1911 Encyclopædia Britannica/Poughkeepsie

POUGHKEEPSIE, a city and the county-seat of Dutchess county, New York, U.S.A., and on the east bank of the Hudson river, 73 m. N. of New York City. Pop. (1910 census), 27,936. It is served by the New York Central & Hudson River, the New York, New Haven & Hartford, the West Shore, the Central New England, and the Poughkeepsie & Eastern (merged in the Central New England) railways, and by river steamboat lines on the Hudson. A cantilever railway bridge, 2260 ft. long (6767 ft., including approaches) and 200 ft. above the water, spans the Hudson at this point. The city is built partly on terraces rising 200 ft. above the river and partly on a level plateau above. On the Hudson here is the course for the intercollegiate boat-races in which the American college crews (save those of Yale and Harvard, which row on the Thames at New London) have rowed annually, beginning in 1895, except in 1896, when the race was rowed at Saratoga. In the north-eastern part of the city is College Hill Park, and in the centre is Eastman Park (11 acres, originally the home of Harvey Gridley Eastman). Vassar College (q.v.), one of the most famous women's colleges in America, occupies extensive grounds a short distance east of the city. Other educational institutions are the Lyndon Hall School (1848) for girls, Putnam Hall (for girls), St Faith's School (Protestant Episcopal; removed in 1904 from Saratoga Springs, where it was founded in 1890), Riverview Military Academy (1836), and Eastman Business College, one of the largest commercial schools in the country, founded in 1859 by Harvey Gridley Eastman (1832–1878). Immediately north of Poughkeepsie is the Hudson River State Hospital for the Insane (1871); in the city are the Vassar Brothers' Hospital (1878), with which a nurses' training school is connected; the Vassar Brothers' Home (1881) for aged and infirm men; the Poughkeepsie Orphan House and Home for the Friendless (1847); the Old Ladies' Home (1870); the Pringle Memorial Home (1899), for aged and indigent men, and the Adriance Memorial Library (45,000 volumes in 1909). The city is a manufacturing centre of considerable importance; the factory products in 1905 were valued at $7,206,914, an increase of 29.2% over 1900.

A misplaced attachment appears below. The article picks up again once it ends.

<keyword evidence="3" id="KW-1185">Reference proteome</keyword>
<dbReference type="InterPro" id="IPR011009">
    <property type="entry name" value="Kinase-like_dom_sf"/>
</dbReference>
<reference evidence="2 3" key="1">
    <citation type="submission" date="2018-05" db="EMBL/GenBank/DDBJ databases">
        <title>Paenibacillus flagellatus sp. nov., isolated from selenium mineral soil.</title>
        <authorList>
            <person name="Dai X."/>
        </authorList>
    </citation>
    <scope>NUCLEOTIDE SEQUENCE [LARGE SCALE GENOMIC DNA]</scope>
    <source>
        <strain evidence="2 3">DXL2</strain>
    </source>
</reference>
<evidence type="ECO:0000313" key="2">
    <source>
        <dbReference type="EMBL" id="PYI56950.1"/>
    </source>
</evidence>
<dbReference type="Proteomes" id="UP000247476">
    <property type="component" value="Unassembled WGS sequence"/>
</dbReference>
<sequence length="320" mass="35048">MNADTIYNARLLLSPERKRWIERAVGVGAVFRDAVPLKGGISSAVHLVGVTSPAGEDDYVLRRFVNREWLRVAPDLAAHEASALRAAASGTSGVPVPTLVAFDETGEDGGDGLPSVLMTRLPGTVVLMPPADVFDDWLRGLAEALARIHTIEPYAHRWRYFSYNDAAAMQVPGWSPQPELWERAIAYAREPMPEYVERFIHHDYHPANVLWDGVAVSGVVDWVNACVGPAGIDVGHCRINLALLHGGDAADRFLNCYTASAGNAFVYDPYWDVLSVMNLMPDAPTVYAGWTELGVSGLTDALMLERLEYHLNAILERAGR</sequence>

Poughkeepsie was settled by the Dutch about 1698, taking its name from an Indian word “Apokeepsing,” or “Pooghkepesingh,” which seems to have been the name of a waterfall on the river front. The New York legislature met in Poughkeepsie in 1778, 1780, 1781, 1782, 1788 and 1795, and here in 1788 met the convention which ratified for New York the Federal constitution (July 28). Poughkeepsie was incorporated as a village in 1799 and was chartered as a city in 1854.